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4. What factors led to recognition of the “international” style in architecture?




5. What was the main principle of the Bauhaus?




6. Explain the ideas behind the Theater of the Absurd.




7. What three distinct features of John Cage’s work, 4’33” did artists subsequently adopt?




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                              The Diversity of Contemporary Life

                                                     Chapter 24


Multiple Choice: Circle the correct letter

1. Whose approach to culture is called “structuralism?”
      a. Barthes
      b. Derrida
      c. Sartre
      d. Kierkegaard

2. Who is the chief practitioner of poststructuralist thought?
      a. Barthes
      b. Derrida
      c. Kierkegaard
      d. Sartre

3. What was the focus of the Guerilla Girls?
      a. the imbalance of women in the art scene
      b. the nudity of female art figures
      c. the need for more minority representation in art galleries
      d. the need to make art galleries handicapped accessible

4. In Judy Chicago’s sculptural installation, The Dinner Party, 1974-79, the individual
place settings were set for
         a. apostles with Jesus
         b. women who had been abused
         c. mythological figures


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5. What woman photographer photographed herself in a variety of “self-portraits,” wearing in each a
    different wardrobe and announces that the “self” is a fictionalized construction, and is one of another of
    a series of media images?
         a. Judy Chicago
         b. Cindy Sherman
         c. Eleanor Antin
         d. Susan Rothenberg

6. In Susan Rothenberg’s Axes, 1976, what animates the canvas?
       a. flamboyant colors
       b. a sense of imbalance
       c. an afocal point
       d. bold brush strokes
7. What painter achieved notoriety as “samo,” a grafitti artist writing on walls in Soho and Tribeca?
       a. Judith F. Baca
       b. Betye Saar
       c. Roy Lichtenstein
       d. Jean-Michel Basquiat

8. What does the Great Wall mural project mean to Judith Baca?
      a. It celebrates the feminist consciousness.
      b. It attacks the expectations of the dominant white culture.
      c. It helps to recreate communities that have been destroyed.
      d. It protests the exploitation of Black heroes.

9. What is the name of the artist who painted a series of paintings based on the slaughter of Native
    Americans at Wounded Knee at the hands of the U. S. Army?
       a. Judith F. Baca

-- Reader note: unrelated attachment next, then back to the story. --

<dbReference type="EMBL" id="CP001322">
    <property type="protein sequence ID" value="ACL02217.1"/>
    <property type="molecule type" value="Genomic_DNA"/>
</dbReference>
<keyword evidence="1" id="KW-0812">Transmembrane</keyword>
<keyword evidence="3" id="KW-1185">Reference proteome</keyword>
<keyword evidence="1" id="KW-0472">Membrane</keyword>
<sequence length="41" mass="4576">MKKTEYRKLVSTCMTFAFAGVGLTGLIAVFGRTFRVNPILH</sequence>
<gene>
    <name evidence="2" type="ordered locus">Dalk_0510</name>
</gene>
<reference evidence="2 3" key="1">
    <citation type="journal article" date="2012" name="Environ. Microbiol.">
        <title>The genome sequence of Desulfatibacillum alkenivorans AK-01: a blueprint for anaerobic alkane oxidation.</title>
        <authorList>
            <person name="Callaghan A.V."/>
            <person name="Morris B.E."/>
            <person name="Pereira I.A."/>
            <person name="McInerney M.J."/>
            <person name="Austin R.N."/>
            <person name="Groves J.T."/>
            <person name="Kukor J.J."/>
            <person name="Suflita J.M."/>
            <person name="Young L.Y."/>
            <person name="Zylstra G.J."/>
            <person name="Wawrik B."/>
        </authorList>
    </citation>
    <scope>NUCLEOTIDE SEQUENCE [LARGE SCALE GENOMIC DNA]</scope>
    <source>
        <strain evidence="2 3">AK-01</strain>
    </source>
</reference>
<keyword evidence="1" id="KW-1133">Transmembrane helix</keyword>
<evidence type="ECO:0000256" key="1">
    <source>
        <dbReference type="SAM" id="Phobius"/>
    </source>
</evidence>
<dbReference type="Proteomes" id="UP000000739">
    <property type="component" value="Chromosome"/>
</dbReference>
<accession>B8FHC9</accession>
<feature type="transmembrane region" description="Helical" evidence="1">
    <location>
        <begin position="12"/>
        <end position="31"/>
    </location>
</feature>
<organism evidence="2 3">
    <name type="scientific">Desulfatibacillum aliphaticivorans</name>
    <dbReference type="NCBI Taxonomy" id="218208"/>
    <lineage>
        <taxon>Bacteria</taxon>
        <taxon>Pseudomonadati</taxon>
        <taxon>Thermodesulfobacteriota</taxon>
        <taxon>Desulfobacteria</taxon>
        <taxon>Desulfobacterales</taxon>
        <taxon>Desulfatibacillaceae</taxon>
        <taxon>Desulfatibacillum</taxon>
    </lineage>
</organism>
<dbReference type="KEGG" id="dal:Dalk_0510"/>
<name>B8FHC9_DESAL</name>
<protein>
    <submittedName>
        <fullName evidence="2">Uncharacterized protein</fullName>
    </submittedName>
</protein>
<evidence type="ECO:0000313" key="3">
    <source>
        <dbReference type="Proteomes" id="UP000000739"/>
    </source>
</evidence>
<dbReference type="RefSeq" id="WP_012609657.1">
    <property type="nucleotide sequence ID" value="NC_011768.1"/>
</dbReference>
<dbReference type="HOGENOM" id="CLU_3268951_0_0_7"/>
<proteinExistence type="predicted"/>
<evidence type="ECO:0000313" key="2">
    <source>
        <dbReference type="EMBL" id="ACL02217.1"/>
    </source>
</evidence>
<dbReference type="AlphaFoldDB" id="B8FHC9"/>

b. Lisa Fifield
       c. Jean-Michel Basquiat
       d. Jaune Quick-to-See Smith

10. What does Jaune Quick-to-See Smith’s Paper Dolls for a Post Columbian World with Ensembles
    Contributed by the U.S. Government (1991) protest?
       a. the merging of European and Latin American traditions
       b. the commercialization of religion
       c. the lack of justice for immigrants
       d. the colonization of Native Americans and the lack of respect for their
            traditions.

11. Adrienne Rich is an important spokesperson for the
        a. Native American peoples.
        b. Vietnam veterans.
        c. feminist consciousness.
        d. civil rights movement.

12. The stories in Maxine Hong Kingston’s Woman Warrior (1976) derive from the Chinese “talk story,” a
    Cantonese tradition that is
        a. actually only about 75 years old.
        b. taken from Korean tradition.
        c. kept alive mainly by men.
        d. kept alive mainly by women.

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13. Tony Morrison’s novels focus on revealing the complexities of African-American communities,
    particularly the balance between
         a. personal identity and social identity.
         b. family and friends.
         c. men and women.
         d. mothers and daughter.




14. What is the organizing logic of most Aboriginal art?
       a. the “Being”
       b. the “Following”
       c. the “Happening”
       d. the “Dreaming”

15. What is the Dreaming for the Aborigine?
       a. the solid support of family
       b. a plan to satisfy all family obligations
       c. the presence of an ancestral being in the world
       d. the knowledge of what the future holds
Fill in the Blanks:

1. A twentieth-century philosophical approach called __________________________ assumes that in all
    systems there are gaps, and that those gaps reveal the most about the whole system.